It’s not often I’m a passenger in a vehicle, so it ain’t often I get the chance to use my camera in a moving car or SUV. Just before Christmas last year I had to go to northern India for five days and that was probably the first time I was able to work on the (considerably challenging) art of photography at high speed.
On that trip, we did the long northern highway from New Delhi to Dehra Dun and then back again - so I got a fair bit of practice. Then a couple of months ago I was in the Yukon and the lessons I learnt in India stood me in very good stead.
We travelled to a very tight schedule in the Yukon, covering just under two thousand kilometres in five days of serious travel. In that time, I shot hundreds of images through the window of an SUV travelling at high speed.
Crikey, it’s not every day you get to drive the Alaska Highway or the rugged Dempster Highway or even the awe-inspiring Top Of The World Highway. These shots were actually taken on American soil, in the US loop of the Top Of The World Highway that takes you from Dawson City in the Yukon, through Alaska and then back into Canadian territory just before Beaver Creek.
It was early fall and I was engrossed in the colours when I suddenly noticed this narrow patch of hillside coming up very quickly to my right. Fortunately we were in a left-hand-drive vehicle (which is crucial to a clear view on the right-hand side!) and I was able to train my lens on this scene.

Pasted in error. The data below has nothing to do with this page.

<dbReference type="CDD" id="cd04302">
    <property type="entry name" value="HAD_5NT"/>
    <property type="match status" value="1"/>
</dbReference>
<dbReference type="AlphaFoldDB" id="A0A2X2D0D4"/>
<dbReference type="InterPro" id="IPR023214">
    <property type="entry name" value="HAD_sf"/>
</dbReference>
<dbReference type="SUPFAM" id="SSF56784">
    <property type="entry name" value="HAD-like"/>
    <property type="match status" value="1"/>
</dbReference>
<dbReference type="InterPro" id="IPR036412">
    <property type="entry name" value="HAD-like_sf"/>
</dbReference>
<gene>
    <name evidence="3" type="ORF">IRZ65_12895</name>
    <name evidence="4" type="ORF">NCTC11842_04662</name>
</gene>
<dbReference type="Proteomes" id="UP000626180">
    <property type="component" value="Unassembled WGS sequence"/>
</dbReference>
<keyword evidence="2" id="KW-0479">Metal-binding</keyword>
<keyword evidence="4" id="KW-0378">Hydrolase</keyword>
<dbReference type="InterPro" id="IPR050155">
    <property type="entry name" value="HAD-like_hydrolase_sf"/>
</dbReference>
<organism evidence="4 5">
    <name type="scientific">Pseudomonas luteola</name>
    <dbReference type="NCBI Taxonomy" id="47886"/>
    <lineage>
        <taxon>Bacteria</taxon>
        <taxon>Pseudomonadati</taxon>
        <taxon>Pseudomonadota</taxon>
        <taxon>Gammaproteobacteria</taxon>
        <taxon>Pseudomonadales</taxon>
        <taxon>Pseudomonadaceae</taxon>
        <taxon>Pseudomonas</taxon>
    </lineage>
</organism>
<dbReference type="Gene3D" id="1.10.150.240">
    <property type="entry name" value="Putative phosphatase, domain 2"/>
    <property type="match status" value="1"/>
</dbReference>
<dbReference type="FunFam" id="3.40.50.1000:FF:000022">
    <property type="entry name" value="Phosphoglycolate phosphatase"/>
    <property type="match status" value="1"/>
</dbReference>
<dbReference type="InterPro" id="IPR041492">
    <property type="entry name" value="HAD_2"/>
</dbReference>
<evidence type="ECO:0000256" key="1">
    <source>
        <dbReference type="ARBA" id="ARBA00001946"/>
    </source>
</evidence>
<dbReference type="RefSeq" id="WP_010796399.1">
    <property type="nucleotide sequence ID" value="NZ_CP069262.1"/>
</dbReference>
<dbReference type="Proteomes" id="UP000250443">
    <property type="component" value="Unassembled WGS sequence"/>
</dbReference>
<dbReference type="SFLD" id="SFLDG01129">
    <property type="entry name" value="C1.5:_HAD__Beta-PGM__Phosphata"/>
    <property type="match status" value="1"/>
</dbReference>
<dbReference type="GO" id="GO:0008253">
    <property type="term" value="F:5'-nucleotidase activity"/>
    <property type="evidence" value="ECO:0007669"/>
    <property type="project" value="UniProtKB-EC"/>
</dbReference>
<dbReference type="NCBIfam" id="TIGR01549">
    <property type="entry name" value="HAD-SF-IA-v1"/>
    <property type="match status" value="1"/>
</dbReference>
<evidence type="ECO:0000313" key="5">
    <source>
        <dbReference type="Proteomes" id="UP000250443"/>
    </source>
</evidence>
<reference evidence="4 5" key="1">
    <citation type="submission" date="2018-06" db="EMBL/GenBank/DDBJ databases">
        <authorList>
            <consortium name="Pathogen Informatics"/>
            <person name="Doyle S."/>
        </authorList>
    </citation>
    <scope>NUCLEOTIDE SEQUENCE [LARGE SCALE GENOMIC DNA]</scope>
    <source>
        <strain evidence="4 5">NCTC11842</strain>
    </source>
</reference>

Even though I spent a lot of time in Indian forests and conservation parks when I was very young, I don’t think I’ve ever seen foliage as dense as this in my life. Honestly, looking at this solitary clump of trees was like looking at the woven pattern on a woollen carpet.
There has been quite in increase in the number of new readers to this blog, so I’d just like to reiterate something that most people know - these images are not edited or enhanced in any way. What you see here is exactly what I saw through my viewfinder.
When you shoot a scene as memorable as this, in terms of sheer density of foliage and the concentration of colour, you don’t need to improve it using electronic means.
When I shot the last image (below) I had the immediate thought that the dark-green treetops, visible at random intervals through the fall colours, looked like asparagus spears. No, they weren’t Britney’s spears.